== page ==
Sokal Affair

I think when discussing peer review, many people are very quick to talk about the negatives (yes, there are many). However, the Sokal Affair is an example of why peer review is necessary.

In 1996, Social Text (the name of the journal) did not conduct peer review because its editors believed that an open editorial policy would stimulate more original, less conventional research. Fair enough… But looked what happened. They published an article that was absolute non-sense. 

The editors said they considered it poorly written but published it because they felt Sokal was an academic seeking their intellectual affirmation, which exemplifies the potential bias of these journals.

I think with anything, there’s going to be pros and cons. I think when critiquing anything we must keep in mind the pros, and use the cons to make whatever we are critiquing better.

Victoria Grant 

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3 Comments

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3 responses to “Sokal Affair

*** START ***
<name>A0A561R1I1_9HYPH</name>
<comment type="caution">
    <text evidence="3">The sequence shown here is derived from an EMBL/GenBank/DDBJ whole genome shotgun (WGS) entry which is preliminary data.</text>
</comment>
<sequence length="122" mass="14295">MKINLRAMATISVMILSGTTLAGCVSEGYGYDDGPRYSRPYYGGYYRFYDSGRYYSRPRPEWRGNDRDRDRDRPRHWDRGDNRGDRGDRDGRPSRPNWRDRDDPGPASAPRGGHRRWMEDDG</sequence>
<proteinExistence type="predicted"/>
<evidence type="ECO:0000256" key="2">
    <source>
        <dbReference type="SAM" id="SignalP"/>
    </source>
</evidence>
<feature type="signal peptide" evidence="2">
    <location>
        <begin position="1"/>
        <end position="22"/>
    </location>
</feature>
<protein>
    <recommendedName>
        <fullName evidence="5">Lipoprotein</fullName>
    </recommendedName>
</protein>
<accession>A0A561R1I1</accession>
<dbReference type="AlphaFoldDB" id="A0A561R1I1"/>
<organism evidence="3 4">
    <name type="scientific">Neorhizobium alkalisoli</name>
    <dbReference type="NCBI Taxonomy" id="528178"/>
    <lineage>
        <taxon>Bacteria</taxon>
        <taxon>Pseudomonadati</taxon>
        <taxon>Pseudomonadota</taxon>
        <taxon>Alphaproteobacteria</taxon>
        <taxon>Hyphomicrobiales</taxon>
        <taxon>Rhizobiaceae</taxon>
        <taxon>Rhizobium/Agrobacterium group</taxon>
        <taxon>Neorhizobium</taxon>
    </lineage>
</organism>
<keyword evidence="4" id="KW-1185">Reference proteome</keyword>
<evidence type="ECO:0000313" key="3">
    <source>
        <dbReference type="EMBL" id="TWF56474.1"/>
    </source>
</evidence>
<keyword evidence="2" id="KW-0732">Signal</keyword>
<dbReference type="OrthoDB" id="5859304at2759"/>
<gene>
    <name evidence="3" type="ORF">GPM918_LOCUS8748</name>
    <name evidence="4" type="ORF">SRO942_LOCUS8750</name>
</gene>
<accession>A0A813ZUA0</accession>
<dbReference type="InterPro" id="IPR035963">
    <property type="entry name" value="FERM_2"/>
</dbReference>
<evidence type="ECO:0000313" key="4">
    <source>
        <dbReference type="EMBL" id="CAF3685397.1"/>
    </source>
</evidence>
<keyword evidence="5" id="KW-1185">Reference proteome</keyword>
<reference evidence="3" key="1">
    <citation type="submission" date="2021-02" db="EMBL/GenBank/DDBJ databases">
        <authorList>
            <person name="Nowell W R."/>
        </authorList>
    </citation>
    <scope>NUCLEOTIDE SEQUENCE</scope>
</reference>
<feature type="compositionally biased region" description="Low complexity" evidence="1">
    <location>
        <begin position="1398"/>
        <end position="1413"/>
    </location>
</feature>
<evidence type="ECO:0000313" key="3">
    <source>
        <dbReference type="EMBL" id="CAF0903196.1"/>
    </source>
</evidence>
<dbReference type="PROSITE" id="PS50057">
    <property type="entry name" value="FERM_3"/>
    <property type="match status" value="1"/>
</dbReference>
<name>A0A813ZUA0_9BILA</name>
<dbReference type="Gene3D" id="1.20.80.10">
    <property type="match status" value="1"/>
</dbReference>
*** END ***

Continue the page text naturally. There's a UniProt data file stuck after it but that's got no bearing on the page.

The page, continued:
1. Hey Victoria,

    I wonder with corporate research and intellectual property becoming so much more prominent in today’s society, do you think that there are those out there that are purposely submitting information they know to be wrong to divert competing research from infringing on their own works? Eg. Someone told me about how their cooking was never as good as their mom’s only to find out that their mother had given them incorrect recipes so that hers would always taste better.

    It is sad that I would entertain that thought, but if such actions are taking place then peer-reviewing is essential in ensuring that the information that is being published is accurate. Just a thought.

    • Hey Hamid,

      Very good point. However I’m a little confused as to how they would go about submitting false information. If they did this, would it not be under their academic name?

      I wouldn’t be surprised if someone of this sort happened occasionally though! It seems as though it is similar to one big competition, and I’m competitions people cheat and lie just so they can “win”.

      Victoria Grant

    • jbake006

      That’s a really interesting idea, Hamid. I can see such a thing happening in a world of infinite possibilities, though I am unsure how they would go about doing it. It certainly would be important to have some form of rigorous review process in place to deal with such issues if such situations ever did begin to happen.
      Do you think there would be a better method than peer review to deal with intentionally bogus research?

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